The proverbial visitor from Mars would surely conclude that the primary purpose of American universities is to promote football and that teaching and research are secondary activities. The coaches are paid more than university presidents and chancellors. The largest and most expensive buildings are to stage football games a few times a year.
I am finding that increasing number of faculty worry about the future of college football, given the compelling evidence of serious brain damage among players. Matt Sienkiewicz from Boston College, someone who loved college football, has a powerful piece in the Oct. 22 Chronicle of Higher Education. He writes:
“Given the evidence at hand, there is no neutral position to take. We will either be complicit in the continuing epidemic of football-related brain injuries, or we will be at the forefront of creating a safer, less-hypocritical college experience for our student-athletes.”
I find it is the experience of many of us that faculty and administrators see the problem but consider it politically impossible to change. Perhaps we can all learn from the single occasion in our 149-year history when the administration fired the alpha male in the football hierarchy.
In the interest of transparency, I need to interrupt this account to say that the UC president concerned was William Wallace Campbell, my wife, Martha Campbell’s, grandfather. There was always a family story about W.W, Campbell firing the football coach but I never knew the details until a new biography of Campbell called Chasing the Stars: The Amazing Life of William Wallace Campbell by David Ferguson was published this year.
Campbell was elected president of the University of California in 1923. What makes Campbell’s decision even more courageous is that, unlike today’s lack luster performance, the 1920s were the golden age of the Golden Bears. In 1920, in front of a crowd of 40,000, the Bears beat Ohio State 28 to zero in their first Rose Bowl. They were the best football team in America.
When Andy Smith, the much loved and highly successful football coach, died in 1925 the undisputed leadership of football passed to Clinton “Brick” Morse. He was on the Berkley payroll as director of the California Glee Club. Cal football was Morse’s life. He composed Hail to California and Sons of California, still played at games.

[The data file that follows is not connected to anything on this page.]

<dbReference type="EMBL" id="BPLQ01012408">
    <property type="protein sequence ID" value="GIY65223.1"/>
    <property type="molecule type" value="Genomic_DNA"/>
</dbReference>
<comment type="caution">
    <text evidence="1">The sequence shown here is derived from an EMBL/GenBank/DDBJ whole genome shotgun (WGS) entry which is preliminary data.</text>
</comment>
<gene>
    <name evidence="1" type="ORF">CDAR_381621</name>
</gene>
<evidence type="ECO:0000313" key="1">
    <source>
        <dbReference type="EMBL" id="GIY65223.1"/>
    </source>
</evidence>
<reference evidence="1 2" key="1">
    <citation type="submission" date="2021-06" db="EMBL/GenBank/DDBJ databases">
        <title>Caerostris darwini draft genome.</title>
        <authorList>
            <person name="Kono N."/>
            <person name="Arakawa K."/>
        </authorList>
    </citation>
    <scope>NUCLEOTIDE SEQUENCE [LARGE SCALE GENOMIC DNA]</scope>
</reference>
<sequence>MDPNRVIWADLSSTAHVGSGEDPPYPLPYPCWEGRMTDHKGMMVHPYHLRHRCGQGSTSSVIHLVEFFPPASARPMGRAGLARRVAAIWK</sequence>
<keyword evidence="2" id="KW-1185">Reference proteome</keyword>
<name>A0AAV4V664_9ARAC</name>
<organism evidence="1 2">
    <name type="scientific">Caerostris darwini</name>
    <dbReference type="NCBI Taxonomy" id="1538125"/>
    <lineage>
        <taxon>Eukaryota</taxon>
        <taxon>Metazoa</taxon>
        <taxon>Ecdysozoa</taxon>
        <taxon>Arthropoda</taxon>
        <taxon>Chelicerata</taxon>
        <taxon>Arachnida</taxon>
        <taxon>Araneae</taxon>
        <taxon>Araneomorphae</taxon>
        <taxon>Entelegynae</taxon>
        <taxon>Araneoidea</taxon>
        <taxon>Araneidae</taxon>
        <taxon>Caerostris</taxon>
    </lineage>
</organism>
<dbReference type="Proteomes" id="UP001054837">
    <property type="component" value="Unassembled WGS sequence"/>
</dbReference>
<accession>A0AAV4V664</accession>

The altercation between Campbell and Morse is recorded in an oral history my wife’s father, Kenneth Campbell, dictated for the UC Santa Cruz archives in 1971. Ken writes,
“It got to [Campbell] that Morse had been telling the football players, ‘now look, you know why the alumni got you to come here, paid you to come here. You know where your allegiances lie. Now never mind this academic stuff. We’ll see that you are tutored enough to pass your exams. Don’t you worry about that. You’re here to play football and see that you give your attention to that. That’s what you’re here for, and not for education, primarily.’ “
Campbell did care about the “academic stuff.” The oral history continues. Campbell “called Brick Morse and asked him if he’d said this, and he said yes, I have.” Campbell fired him on the spot.
Predictably, powerful alumni and the regents went ballistic. The press demanded that Campbell reappoint Brick Morse.
Campbell had been director of the Lick Observatory on Mount Hamilton outside San Jose since 1901. It was his meticulous measurements of the apparent position of stars during a total eclipse of the sun in Australia in 1922 that finally proved that Einstein’s General Theory of Relativity was correct.
On his return from the eclipse expedition the regents met Campbell at the wharf in San Francisco and invited him to take the presidency of the university. Campbell was reluctant to do this. He had to be asked several times.
At the next meeting of the regents, Campbell said: “You know what you told me when you wanted me to be president; I didn’t want to be president, and you said, ‘Well Campbell, we have always given you everything you’ve asked for your community and the observatory, and now it’s your turn to help us.’ ”
“And I told you then that I would come on the basis that you do not interfere with internal administration.” And he said, “Gentlemen, this is internal administration. Now I am going to leave the room, and I want you people to decide whether you want me to continue as president or go back up Mount Hamilton and finish my work.’
“Five minutes later he was called in and they said, ‘We’d like you to continue to be president.’”
If the regents had jumped the other way and Campbell had gone back to Mount Hamilton, it is possible that Berkeley would have continued just like any other state university. At the time academic standards were low. If football had been allowed to trump (if we can still use that word!) academics, Cal might have never achieved the status it enjoys today.
UC Berkeley is the top-ranked public university in the world because of its academic achievements, its research and the talent and commitment of the students who want to come here. Football is a footnote.
In 1930 Campbell left Berkeley to become president of the National Academy of Sciences. The newly rebuilt Campbell Hall commemorates his time on our campus. While president, Campbell negotiated the Morrison family gift. W.W. Campbell’s portrait was recently restored and hung in that beautiful library.